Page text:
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Growing Your Law Practice Means Learning How To Work On It

I notice a lot of attorneys who view how many hats they’re wearing as a badge of honor. It’s something they talk about with pride.

“I’m wearing so many hats.”

“I’ve got to do the marketing, accounting, and the client work.”

“I’m doing it all.”

I question whether that’s the right way to be thinking about your practice - especially if your goal is to create, what we call, “freedom in practice.” This is freedom to have a more lucrative practice AND more personal time.

If that’s your goal, then I’ll challenge you that wearing more hats is not better.

In fact, I’ve had an operating principle in all of my businesses which is that my #1 job is to fire myself. The fewer things I need to do, the more I can be the owner of the business instead of an employee of the business.

Don’t think of wearing multiple hats as a good thing - it’s not.


Most attorneys have never really processed this. They believe that the practice and themselves are the same thing.

In actuality, the key to creating real asset value in their practice is to only wear the owner hat.

As a practical matter, you’re probably wearing a lot of hats today. You may be handling the financing, billing, client work. You may even be answering the phones.

The key to firing yourself is to find opportunities for other people to do all of those things.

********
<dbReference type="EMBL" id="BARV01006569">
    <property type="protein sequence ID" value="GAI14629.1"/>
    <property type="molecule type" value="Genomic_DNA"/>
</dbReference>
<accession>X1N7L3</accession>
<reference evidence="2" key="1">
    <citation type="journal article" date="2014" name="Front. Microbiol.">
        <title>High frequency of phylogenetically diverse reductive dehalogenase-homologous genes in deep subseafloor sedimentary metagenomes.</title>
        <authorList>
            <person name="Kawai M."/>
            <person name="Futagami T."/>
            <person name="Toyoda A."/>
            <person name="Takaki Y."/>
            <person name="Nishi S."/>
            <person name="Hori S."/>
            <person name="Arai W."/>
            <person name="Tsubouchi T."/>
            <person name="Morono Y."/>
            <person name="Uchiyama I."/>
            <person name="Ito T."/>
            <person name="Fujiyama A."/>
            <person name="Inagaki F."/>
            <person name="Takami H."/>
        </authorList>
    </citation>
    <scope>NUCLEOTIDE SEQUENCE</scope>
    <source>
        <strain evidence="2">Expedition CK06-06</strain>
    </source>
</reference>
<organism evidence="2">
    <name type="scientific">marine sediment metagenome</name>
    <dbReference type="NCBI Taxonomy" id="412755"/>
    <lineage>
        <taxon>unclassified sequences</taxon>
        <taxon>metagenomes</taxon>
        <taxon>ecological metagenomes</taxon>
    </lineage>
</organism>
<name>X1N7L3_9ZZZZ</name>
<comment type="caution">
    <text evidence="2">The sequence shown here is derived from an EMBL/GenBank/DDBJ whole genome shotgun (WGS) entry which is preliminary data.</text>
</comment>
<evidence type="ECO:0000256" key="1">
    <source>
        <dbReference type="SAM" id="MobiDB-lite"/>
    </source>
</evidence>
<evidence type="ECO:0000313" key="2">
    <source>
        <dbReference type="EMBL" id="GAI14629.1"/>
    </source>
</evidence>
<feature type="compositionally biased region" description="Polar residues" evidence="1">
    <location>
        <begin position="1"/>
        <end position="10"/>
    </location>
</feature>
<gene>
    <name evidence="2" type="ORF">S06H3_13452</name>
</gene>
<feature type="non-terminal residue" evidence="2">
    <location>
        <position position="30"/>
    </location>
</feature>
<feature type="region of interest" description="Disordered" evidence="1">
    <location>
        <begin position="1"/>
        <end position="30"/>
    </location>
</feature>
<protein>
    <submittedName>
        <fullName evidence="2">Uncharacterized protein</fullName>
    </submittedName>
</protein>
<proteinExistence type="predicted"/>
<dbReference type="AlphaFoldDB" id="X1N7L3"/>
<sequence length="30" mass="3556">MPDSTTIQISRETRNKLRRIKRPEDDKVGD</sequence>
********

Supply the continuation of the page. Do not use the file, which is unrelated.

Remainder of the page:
A short while ago, I ran the Freedom In Practice Training where I showed an organization chart of what a law practice looks like. Each task of the firm is represented by a box with the name of the person responsible for it - just as a company might have a CEO, COO, VP of Marketing, VP of sales, etc.

It applies to every law practice, regardless of size. Whether you’re a solo practitioner with no staff or a multi-hundred person law firm, they all have the same organizational structure. The difference is that the smaller the firm is, the more boxes an attorney will find themselves in.

Let’s say your name is in all of those boxes right now. You’re the owner, CEO, VP of finance, and VP of Sales and Marketing. It’s all in front of you, visually represented. Now you see which roles you can get others to fill, getting rid of many of the hats you’re currently wearing.

Here’s what I’d like you to do: After you read/watch this, list out all of the things you’re doing in your practice today and think, “How do I fire myself from that?”

Start by pulling out a piece of paper and writing down the organization structure of your practice.

What are all of the things that happen in your firm, and who’s doing them?

Once you can see it, it allows you to think about how to get rid of many of your hats.

In our coaching program, we have a process called Delegation Liberation. It’s about finding the right way to delegate tasks so you know it’s getting done to highest quality standards. It allows you to remove yourself from the operations of certain parts your business.

I want to encourage you to think the exact same way.

How can you remove yourself from parts of your business so that you act more like an owner and less like an employee?

If this has been helpful to you, visit practicealchemy.com/freedom to book a 10-minute call with our Practice Growth Team. We can talk through where you are in your practice, how you can grow, and see if or how we can help you.

Raj Jha